About us

Founded in 1997 by Dominican missionaries, the Angolan Institute Mosaiko was the first non-profit institution to explicitly take the promotion of human rights in Angola as its mission.

Guided by a strong social commitment, it aims for respect for human dignity and the development of Angolan society, with the contribution of one and all.


"God continually draws men from darkness toward the light of the Good News of Jesus Christ. He always called men and women to worship him and to proclaim His name. Dominic of Guzman heard this appeal in the cries of men and women of his time and responded with a message of hope and liberation. Right from the start, there were some who followed in his footsteps. Today, Dominicans are aware, as was St. Dominic, of the needs of the times. [...] We are open to the world, celebrating the goodness of creation, and are encouraged to use our freedom and to develop the gifts God has given us" (Bologna Document, 1983).

escudo dominicanoSince its foundation in the thirteenth century, the Order of Preachers (Dominicans) has been dedicated to preaching the Word of God and to promoting the Human Being as an entity. The fundamental dimensions of its charisma - community life, prayer, and continuous and systematic study of the Word of God, as well as the Social Sciences and Humanities - are totally oriented toward preaching and the promotion of human life. Since the beginnings of the Order, this role has been shared by different groups - nuns, brothers, sisters and lay persons - constituting in this way a Dominican family that performs its task in complementarity.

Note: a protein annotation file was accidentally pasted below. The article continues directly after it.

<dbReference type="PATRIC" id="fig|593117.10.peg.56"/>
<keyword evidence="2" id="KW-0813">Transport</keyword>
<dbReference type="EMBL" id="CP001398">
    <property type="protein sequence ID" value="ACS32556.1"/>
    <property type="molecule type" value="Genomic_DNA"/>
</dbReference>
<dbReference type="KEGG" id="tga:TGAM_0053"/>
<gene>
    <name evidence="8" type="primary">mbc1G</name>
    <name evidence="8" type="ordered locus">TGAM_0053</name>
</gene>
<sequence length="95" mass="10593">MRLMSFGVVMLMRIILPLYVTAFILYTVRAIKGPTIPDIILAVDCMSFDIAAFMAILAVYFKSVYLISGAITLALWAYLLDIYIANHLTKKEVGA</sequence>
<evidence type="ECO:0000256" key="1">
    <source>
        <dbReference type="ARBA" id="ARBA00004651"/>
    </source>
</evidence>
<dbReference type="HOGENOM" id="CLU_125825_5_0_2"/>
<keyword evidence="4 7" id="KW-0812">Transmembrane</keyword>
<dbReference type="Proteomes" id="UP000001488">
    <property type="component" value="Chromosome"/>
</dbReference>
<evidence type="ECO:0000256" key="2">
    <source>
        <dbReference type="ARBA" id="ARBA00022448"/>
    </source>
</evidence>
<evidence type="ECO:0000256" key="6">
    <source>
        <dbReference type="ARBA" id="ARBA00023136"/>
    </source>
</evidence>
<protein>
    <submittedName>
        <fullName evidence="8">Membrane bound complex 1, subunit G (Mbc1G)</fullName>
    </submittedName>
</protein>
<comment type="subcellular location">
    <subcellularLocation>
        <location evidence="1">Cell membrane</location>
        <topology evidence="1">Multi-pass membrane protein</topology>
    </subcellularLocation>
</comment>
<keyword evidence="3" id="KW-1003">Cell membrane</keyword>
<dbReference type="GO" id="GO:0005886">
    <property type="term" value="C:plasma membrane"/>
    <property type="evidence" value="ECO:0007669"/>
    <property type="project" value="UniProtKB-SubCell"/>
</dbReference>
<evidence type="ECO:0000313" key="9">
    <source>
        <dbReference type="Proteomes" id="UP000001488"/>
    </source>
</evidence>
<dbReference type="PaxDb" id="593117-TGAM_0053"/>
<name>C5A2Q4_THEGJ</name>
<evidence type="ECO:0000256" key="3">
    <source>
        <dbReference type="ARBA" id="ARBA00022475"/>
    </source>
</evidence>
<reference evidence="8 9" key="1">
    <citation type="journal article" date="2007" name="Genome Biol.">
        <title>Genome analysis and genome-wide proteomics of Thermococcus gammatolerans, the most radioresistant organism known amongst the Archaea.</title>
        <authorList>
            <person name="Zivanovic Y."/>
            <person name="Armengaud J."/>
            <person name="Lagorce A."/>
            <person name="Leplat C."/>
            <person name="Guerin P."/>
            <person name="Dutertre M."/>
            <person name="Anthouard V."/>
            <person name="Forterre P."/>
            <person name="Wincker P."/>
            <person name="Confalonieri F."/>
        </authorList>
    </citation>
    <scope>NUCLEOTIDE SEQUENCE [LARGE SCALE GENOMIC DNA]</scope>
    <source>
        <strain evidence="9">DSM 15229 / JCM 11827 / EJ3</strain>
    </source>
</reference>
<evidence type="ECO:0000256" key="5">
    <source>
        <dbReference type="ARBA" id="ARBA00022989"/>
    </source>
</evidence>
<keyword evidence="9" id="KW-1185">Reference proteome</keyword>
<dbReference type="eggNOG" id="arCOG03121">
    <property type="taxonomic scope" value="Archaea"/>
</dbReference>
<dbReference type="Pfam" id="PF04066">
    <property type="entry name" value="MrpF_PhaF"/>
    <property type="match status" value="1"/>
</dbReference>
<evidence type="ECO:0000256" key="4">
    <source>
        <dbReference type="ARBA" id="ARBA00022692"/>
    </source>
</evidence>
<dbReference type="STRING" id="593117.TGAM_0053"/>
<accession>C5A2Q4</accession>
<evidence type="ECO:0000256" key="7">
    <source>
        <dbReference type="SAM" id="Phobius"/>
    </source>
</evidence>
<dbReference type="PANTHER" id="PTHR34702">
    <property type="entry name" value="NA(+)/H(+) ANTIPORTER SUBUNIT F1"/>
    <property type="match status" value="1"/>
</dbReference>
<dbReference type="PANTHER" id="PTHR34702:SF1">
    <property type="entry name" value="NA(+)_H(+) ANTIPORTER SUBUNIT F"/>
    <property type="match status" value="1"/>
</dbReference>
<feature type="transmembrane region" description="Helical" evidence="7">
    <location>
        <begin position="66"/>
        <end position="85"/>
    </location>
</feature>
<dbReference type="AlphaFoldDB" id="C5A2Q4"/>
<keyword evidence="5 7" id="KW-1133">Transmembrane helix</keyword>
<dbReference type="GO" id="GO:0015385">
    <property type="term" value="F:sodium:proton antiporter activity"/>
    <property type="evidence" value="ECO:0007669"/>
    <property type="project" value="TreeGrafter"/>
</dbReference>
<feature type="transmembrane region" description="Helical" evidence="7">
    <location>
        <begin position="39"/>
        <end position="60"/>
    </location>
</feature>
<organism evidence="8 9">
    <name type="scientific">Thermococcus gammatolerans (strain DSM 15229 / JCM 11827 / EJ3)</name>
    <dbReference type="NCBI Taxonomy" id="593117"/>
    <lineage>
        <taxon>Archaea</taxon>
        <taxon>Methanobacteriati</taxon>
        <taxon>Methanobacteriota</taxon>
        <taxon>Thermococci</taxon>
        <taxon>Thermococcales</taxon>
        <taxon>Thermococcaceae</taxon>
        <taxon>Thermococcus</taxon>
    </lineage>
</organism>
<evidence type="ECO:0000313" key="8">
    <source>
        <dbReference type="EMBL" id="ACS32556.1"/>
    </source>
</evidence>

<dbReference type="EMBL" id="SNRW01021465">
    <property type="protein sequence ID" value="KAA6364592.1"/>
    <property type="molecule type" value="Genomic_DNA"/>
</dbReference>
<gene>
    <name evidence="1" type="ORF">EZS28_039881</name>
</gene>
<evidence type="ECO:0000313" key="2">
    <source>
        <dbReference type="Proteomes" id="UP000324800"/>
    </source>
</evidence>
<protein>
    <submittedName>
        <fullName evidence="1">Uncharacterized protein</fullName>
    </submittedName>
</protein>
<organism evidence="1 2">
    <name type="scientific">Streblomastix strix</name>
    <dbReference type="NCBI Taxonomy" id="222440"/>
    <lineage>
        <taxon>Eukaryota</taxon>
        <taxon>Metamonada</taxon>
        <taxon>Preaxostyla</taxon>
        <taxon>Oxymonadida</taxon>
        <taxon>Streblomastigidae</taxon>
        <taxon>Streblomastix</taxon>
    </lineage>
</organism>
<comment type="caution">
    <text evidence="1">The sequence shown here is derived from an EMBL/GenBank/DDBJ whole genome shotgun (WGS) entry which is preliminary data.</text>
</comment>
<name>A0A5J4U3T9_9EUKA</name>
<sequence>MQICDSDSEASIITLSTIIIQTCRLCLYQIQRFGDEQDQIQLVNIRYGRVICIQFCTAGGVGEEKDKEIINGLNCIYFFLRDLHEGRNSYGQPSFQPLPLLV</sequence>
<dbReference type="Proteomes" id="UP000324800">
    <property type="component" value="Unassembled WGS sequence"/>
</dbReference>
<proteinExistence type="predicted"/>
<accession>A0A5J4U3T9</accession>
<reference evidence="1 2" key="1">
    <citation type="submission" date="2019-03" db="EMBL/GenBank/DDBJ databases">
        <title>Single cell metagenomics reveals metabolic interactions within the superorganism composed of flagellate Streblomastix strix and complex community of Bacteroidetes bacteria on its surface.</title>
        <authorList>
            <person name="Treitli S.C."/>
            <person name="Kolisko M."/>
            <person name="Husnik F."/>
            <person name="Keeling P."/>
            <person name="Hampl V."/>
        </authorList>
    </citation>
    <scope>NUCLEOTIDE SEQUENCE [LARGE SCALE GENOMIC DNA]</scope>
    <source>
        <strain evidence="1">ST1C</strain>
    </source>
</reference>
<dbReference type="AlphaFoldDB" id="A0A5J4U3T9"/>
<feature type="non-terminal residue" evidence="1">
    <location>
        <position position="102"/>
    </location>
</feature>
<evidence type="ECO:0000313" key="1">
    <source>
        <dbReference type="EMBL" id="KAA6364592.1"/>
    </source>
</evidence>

Throughout its history, this way of living has inspired generations to carry out anonymous works, with some initiatives and figures standing out. For instance, in the thirteenth century, the first University of Paris operated in the newly founded priory of the Dominicans; in the troubled fourteenth century, a lay Dominican, Catherine of Siena, played an important role in European politics by convincing the Pope to return to Rome; in the sixteenth century, in the heart of the New World, Bartolome de las Casas introduced anti-slavery preaching to a small Dominican community, and later, as a Dominican, began a relentless fight in favour of the native populations; during this period, another Dominican, Francis Vitoria, a teacher at the University of Salamanca, laid the groundwork for what would become international law; more recently, in the twentieth century, French Dominican, Louis-Francois Lebret (who drafted the encyclical "Populorum Progressio") launched the ‘Economy and Humanism' movement, dedicated to cooperation and development.

It is in this multi-secular tradition that the Dominicans in Angola were inspired to create Mosaiko | Institute for Citizenship.